Lay all but one of your remaining 1” x 6” pine board pieces across your headboard posts.
Line up the first cross piece so that it’s flush with the top, left, and right sides of your two posts, then clamp it in place while you’re doing the rest of your measurements.
Use a 1” x 2” wood spacer turned on its side to make a gap between the top cross piece and the next, then apply glue to the headboard posts and place down the second cross piece.
Working from the top down, continue to use 1” x 2” wood spacers to help position the rest of your cross pieces, gluing and pin-nailing as you go.
Once all pieces are in position, remove the clamps from the top cross piece and glue it down as well, using a pin nailer for extra security.
Allow the glue to dry.
Add A Headboard Cap
Measure the distance between the front of the headboard to the back, then cut your last 1” x 6” pine board down to the full length and width of your rustic headboard.
If you're attaching built-in lighting later, you're going to want to put this piece aside for now, otherwise use wood glue and a pin nailer to attach the cap to the top of the headboard, making sure each side is completely flush to the sides of the posts.
And now it's time for the finishing process!
Sand the entire headboard down with 120 grit sandpaper, using an orbital sander if you have one.
Using your favorite stain color, use a small cloth or rag to apply stain along the edges of every wood piece (including the headboard cap) as well as over any knots in the wood.
I’m using the color Smoke Gray by Varathane which is a lovely dark ash color that will contrast nicely with the white paint we’ll be applying later.
When deciding on the color for your DIY wood headboard, consider the overall color tones of your room and your chosen paint color. If the paint color you chose is on the cooler side, consider matching it with a stain that has more of a grey undertone. If the paint color you chose is nice and warm, consider a stain that has more of a reddy-yellow cast to it.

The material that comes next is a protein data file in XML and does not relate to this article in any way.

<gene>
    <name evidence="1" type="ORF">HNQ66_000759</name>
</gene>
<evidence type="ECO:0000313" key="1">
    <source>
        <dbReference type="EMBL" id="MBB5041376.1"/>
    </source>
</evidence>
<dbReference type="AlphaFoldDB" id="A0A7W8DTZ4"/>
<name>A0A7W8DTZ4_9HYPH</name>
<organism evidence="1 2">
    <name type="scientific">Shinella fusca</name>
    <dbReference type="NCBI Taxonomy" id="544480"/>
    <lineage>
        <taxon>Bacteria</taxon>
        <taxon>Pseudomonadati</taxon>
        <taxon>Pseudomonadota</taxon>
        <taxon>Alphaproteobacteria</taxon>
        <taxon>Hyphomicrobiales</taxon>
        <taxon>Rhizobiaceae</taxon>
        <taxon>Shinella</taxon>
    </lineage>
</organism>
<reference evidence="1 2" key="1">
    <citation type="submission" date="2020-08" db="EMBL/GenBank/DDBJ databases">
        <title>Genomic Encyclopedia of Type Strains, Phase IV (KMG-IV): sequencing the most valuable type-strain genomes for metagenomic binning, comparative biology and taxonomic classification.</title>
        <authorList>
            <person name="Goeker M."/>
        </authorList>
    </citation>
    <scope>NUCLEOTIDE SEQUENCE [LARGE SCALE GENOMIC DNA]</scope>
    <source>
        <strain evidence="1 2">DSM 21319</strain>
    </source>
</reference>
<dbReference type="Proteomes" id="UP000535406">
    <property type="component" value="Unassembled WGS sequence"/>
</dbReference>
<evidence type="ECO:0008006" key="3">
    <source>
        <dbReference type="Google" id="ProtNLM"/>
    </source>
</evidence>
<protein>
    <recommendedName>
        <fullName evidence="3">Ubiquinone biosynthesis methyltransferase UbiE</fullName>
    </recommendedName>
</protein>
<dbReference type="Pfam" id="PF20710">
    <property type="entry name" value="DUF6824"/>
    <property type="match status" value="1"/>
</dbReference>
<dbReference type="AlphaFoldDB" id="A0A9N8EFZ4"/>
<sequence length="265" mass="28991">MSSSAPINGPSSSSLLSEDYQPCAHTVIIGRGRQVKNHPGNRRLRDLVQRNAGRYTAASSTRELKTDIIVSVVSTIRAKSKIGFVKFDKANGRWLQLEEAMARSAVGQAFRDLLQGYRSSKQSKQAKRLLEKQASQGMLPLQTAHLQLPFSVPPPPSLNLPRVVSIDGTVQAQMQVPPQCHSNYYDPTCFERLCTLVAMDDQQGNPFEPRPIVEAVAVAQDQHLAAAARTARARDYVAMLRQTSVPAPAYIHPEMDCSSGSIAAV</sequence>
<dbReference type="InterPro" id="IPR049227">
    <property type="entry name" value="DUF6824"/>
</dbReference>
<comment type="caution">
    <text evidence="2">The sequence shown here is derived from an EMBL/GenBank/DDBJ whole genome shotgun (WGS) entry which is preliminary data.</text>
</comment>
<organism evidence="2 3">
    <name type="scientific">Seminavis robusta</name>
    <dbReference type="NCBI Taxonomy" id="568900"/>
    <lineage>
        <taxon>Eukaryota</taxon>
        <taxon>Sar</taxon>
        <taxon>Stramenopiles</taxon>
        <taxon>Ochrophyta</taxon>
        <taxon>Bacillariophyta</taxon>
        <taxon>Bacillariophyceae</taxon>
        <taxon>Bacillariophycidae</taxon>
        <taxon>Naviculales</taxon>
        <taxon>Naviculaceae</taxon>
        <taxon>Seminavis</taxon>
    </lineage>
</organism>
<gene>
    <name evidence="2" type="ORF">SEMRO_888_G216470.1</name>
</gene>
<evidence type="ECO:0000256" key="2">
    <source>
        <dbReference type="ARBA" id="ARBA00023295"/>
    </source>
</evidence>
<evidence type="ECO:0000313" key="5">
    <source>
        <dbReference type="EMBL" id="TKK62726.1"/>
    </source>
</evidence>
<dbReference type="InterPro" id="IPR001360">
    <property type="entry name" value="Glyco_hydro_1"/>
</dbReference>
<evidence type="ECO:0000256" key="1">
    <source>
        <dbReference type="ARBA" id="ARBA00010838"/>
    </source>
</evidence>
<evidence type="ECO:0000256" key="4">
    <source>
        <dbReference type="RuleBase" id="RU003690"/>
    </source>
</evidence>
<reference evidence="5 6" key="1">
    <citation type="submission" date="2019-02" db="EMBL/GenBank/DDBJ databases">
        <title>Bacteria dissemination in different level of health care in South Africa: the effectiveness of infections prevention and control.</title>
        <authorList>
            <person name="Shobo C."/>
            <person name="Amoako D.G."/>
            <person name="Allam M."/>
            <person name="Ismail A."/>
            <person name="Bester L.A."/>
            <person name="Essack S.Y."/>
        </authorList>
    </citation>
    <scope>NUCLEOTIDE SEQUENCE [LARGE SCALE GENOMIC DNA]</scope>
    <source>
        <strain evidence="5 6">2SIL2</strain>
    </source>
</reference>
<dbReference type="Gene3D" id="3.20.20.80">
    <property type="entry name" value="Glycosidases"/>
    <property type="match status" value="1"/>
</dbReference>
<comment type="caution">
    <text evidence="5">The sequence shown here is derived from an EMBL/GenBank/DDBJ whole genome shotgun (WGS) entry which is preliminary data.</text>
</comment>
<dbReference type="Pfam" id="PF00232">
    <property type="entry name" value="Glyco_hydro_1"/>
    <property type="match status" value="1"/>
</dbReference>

Allow the stain to dry.
Apply paste finishing wax to the stained sections of wood by scraping the wax over the wood with a paint scraper.
The purpose of the wax is to act as a buffer between the stain and the paint, meaning that anywhere you place the wax now will be where the stain shows through later on when we scrape the wax away. This also means that the more wax you apply, the more distressed the wood will look.
For a more detailed demonstration of this technique, view my lesson How To Distress Furniture: DIY Complete Guide.
Holding the spray can approximately a foot away from the surface, cover the entire headboard (and the headboard cap) with your chosen paint color, using multiple coats as needed.
My client wanted her rustic headboard to be bright and white, so I’m using Satin White by Krylon, which is an all-in-one paint and primer mix.
Allow the paint to dry completely.
Scrape Away The Wax
Now, this part is one of my personal favorites. Using a paint scraper, scrape over all the areas where the wax was applied earlier.
Removing all of the wax, you should be left with a lovely distressed wood effect, with stained wood peeking through the paint in a number of different areas.
Install Optional Lighting
Finally, your DIY wood headboard is complete!
If you’re installing built-in lighting to the top of the headboard like I am, simply screw your lights into place, then run the wiring through the wonderful hidden wiring channel we made in the posts earlier!
Once your lighting is secure and the wiring is sitting happily inside the post, glue on your headboard cap and allow it to dry.
And that's it, we’re all done! Set your brand new, one-of-a-kind, rustic headboard behind your bed and be on your way to happy sleep-town ASAP!